First and foremost, by never turning back. Yes, we must look back to understand the systems we were born into, but we must also commit to doing everything in our power to not revert back to the error in our ways. Changing thoughts, behaviors, and attitudes requires a substantial amount of deep, inner work. If you have yet to begin inquiring within, any allyship you outwardly express or do is performative. It’s essentially impossible to act righteously without looking yourself in the mirror and unpacking a lifetime of learning.

Does this mean that I have performed at times? Probably. I try to share content that I find helpful and informative, and voicing my demand for change is absolutely from the heart; but I also understand there’s an entire layer beneath what I’m outwardly expressing. I have a lot of work to do, but I refuse to let that deter me from rolling up my sleeves.

I’ve also committed to listening to the Black community, educating myself on past history, learning about and engaging in current events and politics, and demanding justice and reform every time it’s needed (and hopefully before it’s needed). As you’ve probably realized, I have a lot to learn, so my hope is in the coming weeks and months to share any valuable resources with my social media community (and to add resources to Part II). I have already begun to delve into some American history through reading the work of scholars, and am not too surprised at how much I’ve learned through my own research compared to a government-controlled curriculum.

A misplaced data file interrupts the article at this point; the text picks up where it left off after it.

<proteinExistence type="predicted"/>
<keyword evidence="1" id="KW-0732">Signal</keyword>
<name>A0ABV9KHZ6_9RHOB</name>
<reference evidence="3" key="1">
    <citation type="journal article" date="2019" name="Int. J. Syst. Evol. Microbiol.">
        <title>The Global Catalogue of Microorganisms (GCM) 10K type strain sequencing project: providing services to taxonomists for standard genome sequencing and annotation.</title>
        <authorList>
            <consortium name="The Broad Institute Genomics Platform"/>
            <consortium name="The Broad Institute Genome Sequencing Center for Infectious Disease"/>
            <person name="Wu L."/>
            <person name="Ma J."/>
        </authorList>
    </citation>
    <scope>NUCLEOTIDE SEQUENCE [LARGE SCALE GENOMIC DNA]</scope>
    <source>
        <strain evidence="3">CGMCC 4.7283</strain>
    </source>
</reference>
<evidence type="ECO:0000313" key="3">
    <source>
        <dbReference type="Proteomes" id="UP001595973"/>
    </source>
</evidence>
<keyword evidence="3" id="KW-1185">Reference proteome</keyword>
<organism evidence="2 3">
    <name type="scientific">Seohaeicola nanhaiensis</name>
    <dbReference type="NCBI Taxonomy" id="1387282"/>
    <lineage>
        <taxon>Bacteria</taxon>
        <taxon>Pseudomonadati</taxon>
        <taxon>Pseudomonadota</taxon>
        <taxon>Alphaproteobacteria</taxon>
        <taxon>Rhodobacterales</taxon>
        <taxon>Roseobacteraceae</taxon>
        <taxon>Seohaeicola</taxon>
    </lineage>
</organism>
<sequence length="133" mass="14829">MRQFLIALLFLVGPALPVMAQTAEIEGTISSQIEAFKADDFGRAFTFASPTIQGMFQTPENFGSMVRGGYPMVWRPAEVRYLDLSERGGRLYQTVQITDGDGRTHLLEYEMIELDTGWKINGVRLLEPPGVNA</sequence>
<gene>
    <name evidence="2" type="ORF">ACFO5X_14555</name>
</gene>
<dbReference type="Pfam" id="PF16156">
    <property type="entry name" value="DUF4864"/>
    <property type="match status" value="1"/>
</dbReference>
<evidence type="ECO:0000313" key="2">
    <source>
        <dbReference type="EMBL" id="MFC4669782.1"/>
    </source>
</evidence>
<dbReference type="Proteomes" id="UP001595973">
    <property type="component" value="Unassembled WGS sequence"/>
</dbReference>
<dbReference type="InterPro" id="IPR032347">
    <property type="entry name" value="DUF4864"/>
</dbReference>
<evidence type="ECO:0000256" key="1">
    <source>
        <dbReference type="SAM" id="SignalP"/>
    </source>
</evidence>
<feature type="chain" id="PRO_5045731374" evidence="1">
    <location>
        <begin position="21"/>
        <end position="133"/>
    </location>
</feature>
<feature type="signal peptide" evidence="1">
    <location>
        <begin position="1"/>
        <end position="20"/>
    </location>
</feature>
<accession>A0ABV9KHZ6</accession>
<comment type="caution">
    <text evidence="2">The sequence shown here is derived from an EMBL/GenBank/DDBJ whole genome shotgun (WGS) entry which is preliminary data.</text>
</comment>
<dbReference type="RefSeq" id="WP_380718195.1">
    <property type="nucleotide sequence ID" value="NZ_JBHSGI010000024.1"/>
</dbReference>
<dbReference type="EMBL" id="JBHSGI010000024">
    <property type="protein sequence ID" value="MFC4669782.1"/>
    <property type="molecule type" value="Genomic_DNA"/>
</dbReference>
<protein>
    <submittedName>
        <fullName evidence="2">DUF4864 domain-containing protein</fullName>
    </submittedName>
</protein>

Furthermore, I pledge to be more particular on who I purchase from for goods and services: prioritizing Black-owned businesses, small businesses, and doing some fine-tooth combing by learning how the businesses I buy from impact their communities. If we’re going to live in a true free-market, we need to be more mindful of who we are buying from. And as a new entrepreneur myself, supporting small businesses should be at the forefront of my economic impact.

Finally, I am working on how I can incorporate all of this into my yoga teaching. Yoga is about union, community, and thinking about something bigger than ourselves; it would be an injustice and disservice to leave this discussion out of the practice. Bare with me as I learn how to do this appropriately. But rest assured, it’s coming.

And as I begin to finish typing, I want to be sure to add that I’m doing all of the above without any judgement on others. At this point in my journey, I have no business judging others on their thoughts, opinions, or actions. Those who understand and care about the injustices in our country are on their own path, have their own spectrum of knowledge and action, and are usually open to constructive conversations about this topic. Those who don’t care or don’t agree in the slightest aren’t going to entertain those who do, and my judgement won’t make things any better. My aim is to do as much as I can without causing any more divide that is already apparent in our communities.

I didn’t write this to be helpful, conforming, or to seek validation. I did it because I feel it, and we cannot express anything about the current events unless we actually feel it in our soul. So if you feel forced to post certain content on social media, to choose a side, or to do anything that you do not believe in with your heart, know that doing so is performative, and you’re going to burn out faster than you started. It might be time to put the phone down, look in the mirror, and dive within. You’ve got some work to do, darling.

And so do I. I’m full of questions, mistakes (past/present/future), and a whole lot of learning and unlearning. But I know where to start, and I’m ready to add value to the collective.